* Warren Haynes w/Railroad Earth, "Coal Tattoo"  Ashes & Dust  (Concord, 15)
* Willie Nelson & Merle Haggard, "Unfair Weather Friend"  Django & Jimmie  (Sony, 15)
* T Hardy Morris, "Quieter (When I Leave Town)"  Drownin' On a Mountaintop  (Dangerbird, 15)
* David Ramirez, "That Ain't Love"  Fables  (Sweetworld, 15)
* Phil Cook, "1922"  Southland Mission  (Thirty Tigers, 15)
* HoneyHoney, "Big Man"  3  (Rounder, 15)
* Bottle Rockets, "I Don't Want To Go Home"  Songs Of Sahm  (Bloodshot, 01)
* Jason Isbell, "Something More Than Free" Something More Than Free (Southeastern, 15)
* Jamie Lin Wilson, "Just Like Heartache"  Holidays & Wedding Rings  (JLW, 15)
* Gougers, "Riding In a Lincoln Continental With Sylvia Plath"  Long Day For the Weathervane  (Gougers, 07)
* Cary Ann Hearst, "Eastern Continental Divide"  Lions & Lambs  (CAH, 11)
* Sam Outlaw, "Love Her For Awhile"  Angeleno  (Thirty Tigers, 15)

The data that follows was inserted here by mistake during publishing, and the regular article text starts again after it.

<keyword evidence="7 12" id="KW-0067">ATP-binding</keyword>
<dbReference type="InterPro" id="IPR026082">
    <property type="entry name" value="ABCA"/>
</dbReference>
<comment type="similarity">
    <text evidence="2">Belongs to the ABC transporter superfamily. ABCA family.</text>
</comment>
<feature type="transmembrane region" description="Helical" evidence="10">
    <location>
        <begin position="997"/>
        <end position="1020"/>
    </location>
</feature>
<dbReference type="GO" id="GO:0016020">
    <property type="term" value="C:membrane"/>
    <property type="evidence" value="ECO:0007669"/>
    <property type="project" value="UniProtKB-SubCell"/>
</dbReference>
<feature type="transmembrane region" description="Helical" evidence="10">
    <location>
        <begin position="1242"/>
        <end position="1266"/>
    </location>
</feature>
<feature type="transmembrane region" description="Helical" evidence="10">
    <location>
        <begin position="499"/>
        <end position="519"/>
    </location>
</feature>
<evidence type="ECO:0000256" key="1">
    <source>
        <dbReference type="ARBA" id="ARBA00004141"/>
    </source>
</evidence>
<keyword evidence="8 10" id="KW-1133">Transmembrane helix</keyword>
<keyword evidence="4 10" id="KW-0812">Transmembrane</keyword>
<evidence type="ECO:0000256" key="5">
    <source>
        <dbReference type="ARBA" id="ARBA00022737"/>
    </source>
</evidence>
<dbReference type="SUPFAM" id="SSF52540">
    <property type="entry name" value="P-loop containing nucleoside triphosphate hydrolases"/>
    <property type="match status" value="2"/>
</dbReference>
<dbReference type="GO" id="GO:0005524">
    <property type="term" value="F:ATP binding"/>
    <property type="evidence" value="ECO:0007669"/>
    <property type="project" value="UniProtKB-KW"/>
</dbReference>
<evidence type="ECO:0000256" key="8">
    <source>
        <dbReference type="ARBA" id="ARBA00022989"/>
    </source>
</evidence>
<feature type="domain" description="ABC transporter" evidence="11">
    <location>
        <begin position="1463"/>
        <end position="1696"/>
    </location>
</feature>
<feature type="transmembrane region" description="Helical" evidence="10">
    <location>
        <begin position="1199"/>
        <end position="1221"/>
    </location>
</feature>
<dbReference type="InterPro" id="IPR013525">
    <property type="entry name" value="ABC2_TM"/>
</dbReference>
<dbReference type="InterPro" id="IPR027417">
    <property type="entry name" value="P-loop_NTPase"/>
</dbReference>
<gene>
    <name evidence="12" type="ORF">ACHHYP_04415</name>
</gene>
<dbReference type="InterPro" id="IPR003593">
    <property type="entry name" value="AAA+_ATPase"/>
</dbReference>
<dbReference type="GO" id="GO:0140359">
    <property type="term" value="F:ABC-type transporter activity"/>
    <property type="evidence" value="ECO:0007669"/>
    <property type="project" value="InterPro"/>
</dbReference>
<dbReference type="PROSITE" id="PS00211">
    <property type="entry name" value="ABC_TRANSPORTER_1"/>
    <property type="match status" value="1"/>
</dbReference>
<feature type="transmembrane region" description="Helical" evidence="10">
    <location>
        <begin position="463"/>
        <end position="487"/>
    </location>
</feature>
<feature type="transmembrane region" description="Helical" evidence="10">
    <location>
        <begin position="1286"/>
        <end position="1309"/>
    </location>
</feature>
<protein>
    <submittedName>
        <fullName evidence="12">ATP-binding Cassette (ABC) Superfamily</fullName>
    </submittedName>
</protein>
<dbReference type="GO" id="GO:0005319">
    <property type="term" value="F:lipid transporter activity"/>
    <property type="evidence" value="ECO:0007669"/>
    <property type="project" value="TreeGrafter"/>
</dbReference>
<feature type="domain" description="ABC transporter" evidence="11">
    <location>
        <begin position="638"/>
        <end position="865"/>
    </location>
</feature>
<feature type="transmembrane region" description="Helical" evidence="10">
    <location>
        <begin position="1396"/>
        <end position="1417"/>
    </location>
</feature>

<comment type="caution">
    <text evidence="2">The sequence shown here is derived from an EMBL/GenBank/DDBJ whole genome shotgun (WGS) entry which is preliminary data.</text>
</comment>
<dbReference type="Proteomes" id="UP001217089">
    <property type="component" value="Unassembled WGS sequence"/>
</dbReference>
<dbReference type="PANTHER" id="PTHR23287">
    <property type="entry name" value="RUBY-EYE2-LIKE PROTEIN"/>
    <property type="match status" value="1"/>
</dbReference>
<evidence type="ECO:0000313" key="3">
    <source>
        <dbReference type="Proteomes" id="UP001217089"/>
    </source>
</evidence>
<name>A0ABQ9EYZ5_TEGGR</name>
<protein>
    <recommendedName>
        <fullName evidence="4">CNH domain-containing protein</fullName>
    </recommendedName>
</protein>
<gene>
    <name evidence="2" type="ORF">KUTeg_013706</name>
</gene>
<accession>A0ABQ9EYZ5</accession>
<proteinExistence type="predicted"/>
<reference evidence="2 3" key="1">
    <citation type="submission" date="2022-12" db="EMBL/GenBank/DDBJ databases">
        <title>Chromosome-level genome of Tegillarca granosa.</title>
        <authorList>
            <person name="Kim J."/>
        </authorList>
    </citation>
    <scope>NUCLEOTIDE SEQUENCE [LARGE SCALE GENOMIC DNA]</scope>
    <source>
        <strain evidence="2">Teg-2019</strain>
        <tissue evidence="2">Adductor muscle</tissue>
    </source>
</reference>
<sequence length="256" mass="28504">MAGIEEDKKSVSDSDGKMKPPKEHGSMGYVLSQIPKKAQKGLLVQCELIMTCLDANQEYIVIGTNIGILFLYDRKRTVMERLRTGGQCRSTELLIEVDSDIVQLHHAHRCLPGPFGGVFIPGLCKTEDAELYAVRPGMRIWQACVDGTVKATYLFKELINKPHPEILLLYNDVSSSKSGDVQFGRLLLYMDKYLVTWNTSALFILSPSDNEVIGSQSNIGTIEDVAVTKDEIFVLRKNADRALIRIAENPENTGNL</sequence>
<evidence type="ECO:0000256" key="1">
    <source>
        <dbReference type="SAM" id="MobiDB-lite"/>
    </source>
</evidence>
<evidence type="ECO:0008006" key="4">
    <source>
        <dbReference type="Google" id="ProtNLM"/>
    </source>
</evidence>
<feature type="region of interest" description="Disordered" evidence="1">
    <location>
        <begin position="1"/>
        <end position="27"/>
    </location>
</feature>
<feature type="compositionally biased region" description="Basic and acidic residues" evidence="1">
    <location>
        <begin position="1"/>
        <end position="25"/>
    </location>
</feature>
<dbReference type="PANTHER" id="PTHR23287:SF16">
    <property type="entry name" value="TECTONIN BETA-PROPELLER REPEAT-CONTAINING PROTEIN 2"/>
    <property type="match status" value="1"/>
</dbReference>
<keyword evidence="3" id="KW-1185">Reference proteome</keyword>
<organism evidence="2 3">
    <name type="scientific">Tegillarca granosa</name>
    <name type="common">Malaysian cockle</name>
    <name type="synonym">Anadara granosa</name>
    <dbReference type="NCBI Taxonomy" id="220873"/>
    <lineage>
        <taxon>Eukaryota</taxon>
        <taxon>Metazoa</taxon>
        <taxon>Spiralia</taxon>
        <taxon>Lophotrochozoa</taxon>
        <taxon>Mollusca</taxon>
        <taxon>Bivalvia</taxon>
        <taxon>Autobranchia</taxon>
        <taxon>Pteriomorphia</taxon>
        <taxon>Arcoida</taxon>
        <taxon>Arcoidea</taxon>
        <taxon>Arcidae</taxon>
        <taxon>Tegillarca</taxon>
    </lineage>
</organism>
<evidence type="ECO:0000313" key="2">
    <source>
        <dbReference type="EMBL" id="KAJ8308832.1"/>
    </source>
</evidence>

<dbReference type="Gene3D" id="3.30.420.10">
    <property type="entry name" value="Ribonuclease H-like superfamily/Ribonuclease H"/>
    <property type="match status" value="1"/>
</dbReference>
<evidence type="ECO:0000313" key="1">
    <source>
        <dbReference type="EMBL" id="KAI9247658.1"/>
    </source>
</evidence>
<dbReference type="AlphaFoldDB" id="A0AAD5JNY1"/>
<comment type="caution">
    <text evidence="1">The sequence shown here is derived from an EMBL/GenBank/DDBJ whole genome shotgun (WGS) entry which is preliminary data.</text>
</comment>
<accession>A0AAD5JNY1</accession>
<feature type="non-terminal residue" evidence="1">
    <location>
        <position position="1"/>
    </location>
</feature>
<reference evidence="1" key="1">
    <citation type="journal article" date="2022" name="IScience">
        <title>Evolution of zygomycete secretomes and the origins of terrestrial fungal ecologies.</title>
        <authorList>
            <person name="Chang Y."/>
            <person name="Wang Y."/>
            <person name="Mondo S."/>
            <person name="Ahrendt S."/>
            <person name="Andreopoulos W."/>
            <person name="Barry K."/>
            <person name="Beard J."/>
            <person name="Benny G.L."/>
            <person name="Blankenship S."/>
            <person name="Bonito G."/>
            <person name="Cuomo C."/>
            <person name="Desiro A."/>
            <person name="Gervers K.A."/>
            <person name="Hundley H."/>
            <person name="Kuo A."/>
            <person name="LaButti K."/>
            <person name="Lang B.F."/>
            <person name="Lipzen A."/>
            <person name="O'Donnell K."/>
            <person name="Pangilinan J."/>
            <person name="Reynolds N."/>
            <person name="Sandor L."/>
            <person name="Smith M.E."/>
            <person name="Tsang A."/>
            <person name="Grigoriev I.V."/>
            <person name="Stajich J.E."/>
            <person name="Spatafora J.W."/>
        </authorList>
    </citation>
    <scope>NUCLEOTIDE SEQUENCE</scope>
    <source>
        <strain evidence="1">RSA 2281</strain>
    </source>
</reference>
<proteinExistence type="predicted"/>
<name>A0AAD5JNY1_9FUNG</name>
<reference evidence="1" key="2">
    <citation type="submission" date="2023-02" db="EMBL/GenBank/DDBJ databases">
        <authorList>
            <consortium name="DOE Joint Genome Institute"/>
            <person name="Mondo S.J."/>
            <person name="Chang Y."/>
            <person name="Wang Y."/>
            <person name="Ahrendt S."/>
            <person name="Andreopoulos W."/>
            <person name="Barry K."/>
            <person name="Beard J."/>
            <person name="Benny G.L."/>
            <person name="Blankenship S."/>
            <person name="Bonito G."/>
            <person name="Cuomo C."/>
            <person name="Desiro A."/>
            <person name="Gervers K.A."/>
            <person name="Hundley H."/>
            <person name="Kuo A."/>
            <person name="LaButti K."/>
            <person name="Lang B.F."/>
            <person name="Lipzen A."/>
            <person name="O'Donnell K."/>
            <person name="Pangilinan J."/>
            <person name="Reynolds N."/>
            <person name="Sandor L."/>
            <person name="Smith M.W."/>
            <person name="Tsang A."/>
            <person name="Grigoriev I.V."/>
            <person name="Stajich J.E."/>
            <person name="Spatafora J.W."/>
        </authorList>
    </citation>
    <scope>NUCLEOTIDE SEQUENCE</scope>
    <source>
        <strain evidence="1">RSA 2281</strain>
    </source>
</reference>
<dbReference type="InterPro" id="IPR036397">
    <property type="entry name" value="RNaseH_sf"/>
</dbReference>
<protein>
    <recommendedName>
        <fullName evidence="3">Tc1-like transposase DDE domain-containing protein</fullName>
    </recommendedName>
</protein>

* Anderson East, "Satisfy Me"  Delilah  (Elektra, 15)
* Lee Barber, "Singing Boy Preacher"  Missing Pages  (Lee Barber, 15)
* James Leg, "Up Above My Head"  Below the Belt  (Alive Naturalsound, 15)  D
* Left Lane Cruiser, "Whitebread & Beans"  Dirty Spliff Blues  (Alive Naturalsound, 15)
* Kasey Chambers, "Hell Of a Way To Go"  Bittersweet  (Sugar Hill, 15)
* Richmond Fontaine, "Polaroid"  Post To Wire  (El Cortez, 03)
* Turnpike Troubadours, "Down Here"  Turnpike Troubadours  (Bossier City, 15)  D
* Brent Best, "Career Day"  Your Dog Champ  (Last Chance, 15)
* Wilco, "Where Do I Begin"  Star Wars  (dbPm, 15)  D